“I’m very engaged in the homeless issue. I spend a lot of time visiting people at our homeless shelters and talking with them about where the gaps are. It’s really terrible from a human perspective to see someone who is so down and out without a roof over their heads and doesn’t have the hope that a member of our community is entitled to.”

“As a leader, I am moved to action. Although homelessness itself isn’t directly in the lane of the district attorney, but where we can provide and be a bridge and be a solution builder…I have the capacity to be an aggressive problem solver. 

“So we’ve begun down the line of bringing about innovative solutions to this problem. One thing has been to see and hear their stories and there are 200-300 women and children in shelters who do not have a permanent place to call home. It is just not a way that children should ever grow up in a civilized society.” 

What are your priorities for the DA?

“I look at issues of sex trafficking because we’ve got on an average 5,000 victims of sex trafficking annually and on average age those victims is 16-years-old and that breaks my heart because you should never have a 16 year old being sold like a piece of pizza.”

“We’re leading the country in how we collaborate with our community in prevention, prosecution, protection and partnerships to bring awareness and to educate hotels and motels, because that’s where are kids are being sold into prostitution.”

“While we’re the safest urban county in America at a 49-year low in crime, that is not by accident. We have some of the best trained agencies and communities where we work with all our partners to reduce crime. But we’re seeing an increase in our crimes against seniors. So one big initiative for me is bringing together all our stakeholders to reduce crimes against seniors.

“We’re also attacking the opioid epidemic and for the first time I wrote a law that protects consumers by accurately labeling opioid products to let kids’ parents and adults know that it’s addictive and can cause overdose.”

GENEVIEVE JONES-WRIGHT – CHALLENGER

Describe the role of the District Attorney.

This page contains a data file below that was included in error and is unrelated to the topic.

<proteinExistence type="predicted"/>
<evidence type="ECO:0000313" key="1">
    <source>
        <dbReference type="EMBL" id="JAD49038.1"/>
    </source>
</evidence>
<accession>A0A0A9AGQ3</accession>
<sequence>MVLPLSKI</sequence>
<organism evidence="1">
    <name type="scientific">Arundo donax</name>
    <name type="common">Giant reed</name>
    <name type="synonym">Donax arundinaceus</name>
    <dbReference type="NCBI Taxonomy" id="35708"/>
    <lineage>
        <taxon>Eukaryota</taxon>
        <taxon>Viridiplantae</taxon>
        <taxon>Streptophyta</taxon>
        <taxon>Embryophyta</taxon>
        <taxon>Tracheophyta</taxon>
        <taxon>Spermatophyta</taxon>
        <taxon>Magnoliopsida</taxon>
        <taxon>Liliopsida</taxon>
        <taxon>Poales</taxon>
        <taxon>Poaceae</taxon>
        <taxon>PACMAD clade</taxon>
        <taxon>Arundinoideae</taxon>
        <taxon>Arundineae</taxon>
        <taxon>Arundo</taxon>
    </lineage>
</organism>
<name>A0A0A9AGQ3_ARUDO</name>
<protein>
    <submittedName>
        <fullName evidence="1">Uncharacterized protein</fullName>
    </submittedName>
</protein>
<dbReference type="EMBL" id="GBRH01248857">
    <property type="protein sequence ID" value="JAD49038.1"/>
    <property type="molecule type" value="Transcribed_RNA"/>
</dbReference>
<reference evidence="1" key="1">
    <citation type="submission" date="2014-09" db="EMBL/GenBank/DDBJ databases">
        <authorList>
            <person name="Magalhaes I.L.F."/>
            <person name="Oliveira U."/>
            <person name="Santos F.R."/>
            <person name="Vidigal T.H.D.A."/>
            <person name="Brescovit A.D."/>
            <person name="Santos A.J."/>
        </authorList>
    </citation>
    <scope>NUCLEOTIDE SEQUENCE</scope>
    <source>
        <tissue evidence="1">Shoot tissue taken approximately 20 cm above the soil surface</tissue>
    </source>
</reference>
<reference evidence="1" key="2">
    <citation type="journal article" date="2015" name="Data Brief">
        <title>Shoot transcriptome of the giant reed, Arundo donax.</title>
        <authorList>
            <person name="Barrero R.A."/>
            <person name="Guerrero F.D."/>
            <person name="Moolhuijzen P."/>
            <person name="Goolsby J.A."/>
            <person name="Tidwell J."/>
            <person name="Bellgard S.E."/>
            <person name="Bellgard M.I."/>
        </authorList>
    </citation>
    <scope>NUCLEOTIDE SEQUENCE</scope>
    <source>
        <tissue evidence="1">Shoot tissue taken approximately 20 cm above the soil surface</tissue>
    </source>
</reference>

“The DA has the discretion to determine who is going to be charged with what crimes, when, how and even why individuals are going to be charged, and on the other side, the DA has full power as to who will not be charged with crimes.” 

What are your thoughts on the school-to-prison pipeline and what do you think the county needs to do to dismantle it? In the same vein, how do we reduce mass incarceration?

“I really do feel that both of those go hand in hand when we’re talking about the solution. The first thing is for us to understand is that mass incarceration and the school-to-prison pipeline affects more than just the person, it affects the family and the community. We have to understand that we have been going in the wrong direction and we need to completely disrupt the school to prison pipeline.”

“We have adopted policies and practices that have begun the institutionalization of our children. We’re seeing disciplinary action that should have come come an administrator on school grounds, we have now started pushing students towards our criminal justice system. This is the pipeline that we’ve created.”

“We have to understand that we’ve lost our way when we prioritize incarceration over education.” 

“What we know is that a lot of students who have behavioral issues or who may have been abused at home or they have a history of poverty or neglect, what these children need are additional services and help. I would like to expand opportunities to look at issue holistically.”

“I talk about restorative justice a lot. I’m a big proponent of restorative justice and I really believe that’s a real solution, not just for the school to prison pipeline with our children, but with the adults in the system as well. We move away from ‘what is wrong with you’ and ask our children ‘what happened to you’ and we really get to the root of behavioral issues and what got them in the principal’s office and then into a courtroom.”